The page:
“We heard over and over that people have family on both sides of the border, and they don’t understand why there is fighting,” Mr. Wrzesnewskyj said. “This is something that Western politicians need to hear firsthand.”
Minister Bibeau explained that the funding package she unveiled will address some of the fallout from the war in the Donbas by helping to stimulate Ukraine’s economy, such as by supporting agricultural cooperatives and creating jobs, especially for men unemployed because of the conflict.
“When men lose their jobs, some start drinking and we end up seeing much more domestic violence,” explained Ms. Bibeau, who visited a women’s shelter in Kharkiv that has received funding from the Canadian government.
Mr. Wrzesnewskyj, who also spoke to The Ukrainian Weekly from Kharkiv, said the shelter initially targeted women from among the estimated 250,000 people forced to flee their homes because of the war, and who had suffered some form of abuse, typically from their husbands.
“A psychologist told us that there is a real culture of violence, which you normally have in a conflict zone, but which has also developed in the two so-called people’s republics [of Donetsk and Luhansk],” he explained.
“Everything is based on power and violence, and everything is resolved in violent ways. There will be some substantive issues in the future when this Russian war against Ukraine ends. The people of this region will have lived for years under a culture of violence that saturates their lives, which has all kinds of consequences on families – and often women bear the brunt of that.”
Mr. Wrzesnewskyj, a Liberal member of Parliament for the Toronto riding of Etobicoke Center, said the shelter has expanded its reach to provide shelter and psychological support for women and their children living in and around Kharkiv, Ukraine’s second-largest city with a metropolitan population of more than 1.7 million people. Mobile units are also available to provide emergency support.
Alexandra Chyczij, first vice-president of the Ukrainian Canadian Congress, who was with Ms. Bibeau and Mr. Wrzesnewskyj in Ukraine, remembered their visit to the shelter and had high praise for the minister.
“She met with some of the women who are being sheltered and we were both reduced to tears,” said Ms. Chyczij, a lawyer by profession, who was part of a group of lawyers from the diaspora that attempted to assist Ukraine with legal reform shortly after the country gained independence in 1991.
“Our minister led this mission with amazing grace. She has a genuine interest in the lives and fate of the people in Ukraine, and her compassion was evident in her conversations with the people we met,” Ms. Chyczij observed.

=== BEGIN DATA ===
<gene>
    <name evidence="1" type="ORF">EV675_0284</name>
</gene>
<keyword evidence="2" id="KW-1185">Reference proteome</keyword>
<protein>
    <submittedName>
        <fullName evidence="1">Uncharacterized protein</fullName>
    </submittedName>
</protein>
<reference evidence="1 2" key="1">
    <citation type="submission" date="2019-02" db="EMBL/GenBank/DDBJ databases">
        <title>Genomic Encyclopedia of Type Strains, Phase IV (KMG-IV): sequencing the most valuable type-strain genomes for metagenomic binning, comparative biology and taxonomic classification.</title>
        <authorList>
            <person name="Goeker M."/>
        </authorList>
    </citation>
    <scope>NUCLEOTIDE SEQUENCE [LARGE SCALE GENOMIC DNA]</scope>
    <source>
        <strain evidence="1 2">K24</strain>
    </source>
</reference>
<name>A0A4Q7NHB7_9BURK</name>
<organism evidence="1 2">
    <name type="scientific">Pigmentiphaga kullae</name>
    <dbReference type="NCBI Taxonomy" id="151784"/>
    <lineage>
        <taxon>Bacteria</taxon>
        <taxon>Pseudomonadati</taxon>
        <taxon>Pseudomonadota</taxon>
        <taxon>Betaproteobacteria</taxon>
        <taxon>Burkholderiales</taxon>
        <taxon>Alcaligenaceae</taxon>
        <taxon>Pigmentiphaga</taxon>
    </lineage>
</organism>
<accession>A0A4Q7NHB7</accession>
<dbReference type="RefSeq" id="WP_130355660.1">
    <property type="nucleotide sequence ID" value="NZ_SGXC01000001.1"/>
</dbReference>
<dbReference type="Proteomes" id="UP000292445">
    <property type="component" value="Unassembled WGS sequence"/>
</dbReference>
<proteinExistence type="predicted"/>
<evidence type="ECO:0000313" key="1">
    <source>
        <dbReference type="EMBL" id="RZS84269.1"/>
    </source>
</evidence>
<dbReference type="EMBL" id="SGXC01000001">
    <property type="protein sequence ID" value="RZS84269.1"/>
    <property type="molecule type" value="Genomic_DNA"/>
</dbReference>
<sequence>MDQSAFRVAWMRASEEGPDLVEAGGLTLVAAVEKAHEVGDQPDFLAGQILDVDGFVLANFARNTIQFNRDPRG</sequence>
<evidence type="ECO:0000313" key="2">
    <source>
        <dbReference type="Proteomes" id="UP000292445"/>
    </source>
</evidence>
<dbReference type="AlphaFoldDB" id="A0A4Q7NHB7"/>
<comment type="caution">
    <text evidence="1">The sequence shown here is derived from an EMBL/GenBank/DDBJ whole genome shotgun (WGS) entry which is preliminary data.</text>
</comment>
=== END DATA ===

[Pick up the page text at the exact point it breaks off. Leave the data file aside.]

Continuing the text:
Mr. Wrzesnewskyj witnessed the same social dynamic with Ms. Bibeau as they visited four cities and four towns during their five days in Ukraine.
“She wanted to talk with people and ask questions, and people in Ukraine want to talk and want people to know,” he said. “Some of the stories she heard were very hard, and I saw how the minister’s eyes welled up listening to very personal stories they shared with her.”
As Mr. Wrzesnewskyj highlighted, Ms. Bibeau is the first government minister from a G-7 country to visit the conflict zone in eastern Ukraine, and can now bring to Prime Minister Justin Trudeau’s Cabinet table first-hand experience that complements the knowledge of Ukraine of her Ukrainian Canadian and senior Cabinet colleague, Foreign Affairs Minister Chrystia Freeland.
Minister Bibeau, who met with Prime Minister Volodymyr Groysman in Kyiv, left Ukraine with several impressions of its people.
“They are very resilient, but very suspicious in the beginning, until you gain their trust,” she said, before boarding a flight to Kyiv.
“In the east, people are very, very poor. Seniors don’t want to leave their homes because that’s all they have – and they have kids in different cities in Ukraine and Russia, and don’t get any support from them,” she noted. “This is something I don’t understand. They are in safe cities, but [seniors] I spoke to said they hadn’t seen their kids since the beginning of the war [in 2014].”
However, Ms. Bibeau also saw signs of optimism.
“I was very impressed with the reforms that I saw regarding the police and health sector,” said the minister, who added that she also met with Ukraine’s acting minister of health, Ulana Suprun, an American-born physician who moved to Ukraine with her husband in 2013 and participated in the Revolution of Dignity on Kyiv’s Maidan the following year.
“To me, this woman is a national hero for having gone back to the country of her origin when the Maidan started,” said Ms. Bibeau.